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Reproductive Health & HIPAA: Key Takeaways from the New Rule

HIPAA New Rule Reproductive Health

With states weighing in on their own versions of how to handle reproductive health, there’s been confusion about what is and isn’t PHI when it comes to women’s healthcare since the overturn of Roe v Wade – the phrase “clear as mud” comes to mind. The Biden-Harris Administration’s “New Rule” for HIPAA helps clear the waters, and hopefully makes it more straightforward for women seeking care – and the providers giving care – to be able to do so with confidence.

“The (Biden-Harris Administration’s) Final Rule strengthens privacy protections for medical records and health information for women, their family members, and doctors who are seeking, obtaining, providing, or facilitating lawful reproductive health care.

The HIPAA Privacy Rule to Support Reproductive Health Care Privacy – which goes into effect 60 days after the Final Rule is published in the Federal Register – carefully describes how the New Rule strengthens privacy by “prohibiting the disclosure of protected health information (PHI) related to lawful reproductive health care in certain circumstances.”

Before now, medical records privacy has been at risk when it comes to patients seeking legal reproductive healthcare, particularly when care is sought across state lines. The new level of HIPAA privacy does the following:

  • “Prohibits the use or disclosure of PHI when it is sought to investigate or impose liability on individuals, health care providers, or others who seek, obtain, provide, or facilitate reproductive health care that is lawful under the circumstances in which such health care is provided, or to identify persons for such activities.”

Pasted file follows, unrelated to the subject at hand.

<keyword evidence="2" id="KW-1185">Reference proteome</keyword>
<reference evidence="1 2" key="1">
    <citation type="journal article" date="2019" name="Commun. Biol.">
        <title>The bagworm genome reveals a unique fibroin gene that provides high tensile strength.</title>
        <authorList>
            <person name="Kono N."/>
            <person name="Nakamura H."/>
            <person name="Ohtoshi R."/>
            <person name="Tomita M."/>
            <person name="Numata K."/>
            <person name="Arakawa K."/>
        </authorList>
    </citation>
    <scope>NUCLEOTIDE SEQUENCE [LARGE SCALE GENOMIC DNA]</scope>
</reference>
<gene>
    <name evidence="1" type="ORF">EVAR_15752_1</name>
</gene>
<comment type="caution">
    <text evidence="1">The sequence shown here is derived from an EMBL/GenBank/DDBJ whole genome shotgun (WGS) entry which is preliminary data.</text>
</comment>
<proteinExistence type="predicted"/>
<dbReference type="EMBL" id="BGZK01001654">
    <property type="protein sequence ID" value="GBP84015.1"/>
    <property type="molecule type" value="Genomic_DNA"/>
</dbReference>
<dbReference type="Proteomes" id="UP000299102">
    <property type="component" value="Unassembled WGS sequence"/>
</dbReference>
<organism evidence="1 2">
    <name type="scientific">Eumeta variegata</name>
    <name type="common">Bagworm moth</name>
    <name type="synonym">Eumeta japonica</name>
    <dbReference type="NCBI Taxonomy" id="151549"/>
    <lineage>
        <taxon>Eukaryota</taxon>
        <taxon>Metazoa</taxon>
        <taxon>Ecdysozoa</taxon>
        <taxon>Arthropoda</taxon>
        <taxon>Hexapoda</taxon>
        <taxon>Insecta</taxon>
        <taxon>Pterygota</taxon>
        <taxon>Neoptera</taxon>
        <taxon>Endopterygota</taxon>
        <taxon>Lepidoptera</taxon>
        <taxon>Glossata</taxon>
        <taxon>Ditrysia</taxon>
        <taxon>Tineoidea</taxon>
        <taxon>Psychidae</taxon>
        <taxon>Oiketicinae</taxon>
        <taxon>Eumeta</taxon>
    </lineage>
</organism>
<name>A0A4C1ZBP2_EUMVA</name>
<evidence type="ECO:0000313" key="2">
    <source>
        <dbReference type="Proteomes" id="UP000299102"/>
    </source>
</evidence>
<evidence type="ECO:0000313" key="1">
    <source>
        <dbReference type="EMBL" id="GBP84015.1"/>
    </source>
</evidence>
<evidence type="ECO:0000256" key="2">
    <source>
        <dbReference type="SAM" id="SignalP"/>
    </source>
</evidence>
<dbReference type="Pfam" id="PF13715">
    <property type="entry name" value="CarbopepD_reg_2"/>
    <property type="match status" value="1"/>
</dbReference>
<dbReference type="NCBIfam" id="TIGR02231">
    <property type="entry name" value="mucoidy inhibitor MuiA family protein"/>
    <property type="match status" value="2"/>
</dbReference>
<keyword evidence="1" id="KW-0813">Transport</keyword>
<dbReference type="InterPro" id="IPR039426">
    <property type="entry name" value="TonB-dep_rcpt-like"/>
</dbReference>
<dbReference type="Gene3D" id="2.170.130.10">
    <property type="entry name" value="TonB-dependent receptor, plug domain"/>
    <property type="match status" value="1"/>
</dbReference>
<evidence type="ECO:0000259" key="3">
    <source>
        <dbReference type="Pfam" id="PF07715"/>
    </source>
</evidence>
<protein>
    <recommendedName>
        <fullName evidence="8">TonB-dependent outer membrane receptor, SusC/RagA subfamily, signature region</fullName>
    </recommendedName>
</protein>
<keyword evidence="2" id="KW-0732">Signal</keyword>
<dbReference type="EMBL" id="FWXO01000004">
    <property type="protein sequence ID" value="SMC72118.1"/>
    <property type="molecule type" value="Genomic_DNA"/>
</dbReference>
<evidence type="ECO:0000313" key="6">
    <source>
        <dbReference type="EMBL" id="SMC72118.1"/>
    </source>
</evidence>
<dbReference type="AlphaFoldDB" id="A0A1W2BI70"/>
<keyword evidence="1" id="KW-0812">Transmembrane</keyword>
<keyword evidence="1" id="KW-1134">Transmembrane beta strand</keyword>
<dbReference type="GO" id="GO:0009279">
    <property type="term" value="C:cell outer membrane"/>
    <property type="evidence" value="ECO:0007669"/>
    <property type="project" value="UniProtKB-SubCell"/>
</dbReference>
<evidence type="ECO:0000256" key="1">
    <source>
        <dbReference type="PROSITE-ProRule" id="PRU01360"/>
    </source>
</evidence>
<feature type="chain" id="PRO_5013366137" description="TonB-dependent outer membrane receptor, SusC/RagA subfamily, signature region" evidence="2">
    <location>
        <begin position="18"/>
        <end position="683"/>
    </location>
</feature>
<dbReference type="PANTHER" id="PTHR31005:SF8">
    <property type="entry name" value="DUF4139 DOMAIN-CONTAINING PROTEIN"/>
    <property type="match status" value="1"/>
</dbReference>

• Translation: If you’re seeking PHI to cause problems for the patient or provider, it’s a no-go.
  • “Requires a regulated health care provider, health plan, clearinghouse, or their business associates, to obtain a signed attestation that certain requests for PHI potentially related to reproductive health care are not for these prohibited purposes.”
    • Translation: If you’re requesting PHI, it can’t be to go after the patient or provider, and you have to sign (documentation!) that it isn’t.
  • “Requires regulated health care providers, health plans, and clearinghouses to modify their Notice of Privacy Practices to support reproductive health care privacy.”
    • Translation: Relevant organizations’ (CEs and BAs) Privacy Practices must reflect the policy (documentation again!).

While the Final Rule is effective 60 days after its publication, compliance isn’t required for an additional 180 days after that – six months after the Effective Date,  the OCR is allowing a deferred date for required Notice of Privacy Practices changes of February 16, 2026, to accommodate other recent regulatory changes that impact NPPs.  If your organization falls under HIPAA, be sure to update your policies – and be ready to train your workforce – to comply with the New Rule.

Note: The current HIPAA Privacy Rule is in effect until the new rule takes effect. If you believe that your (or someone else’s) health information privacy rights or other Privacy, Security, or Breach Notification rules have been violated – go here to file a complaint: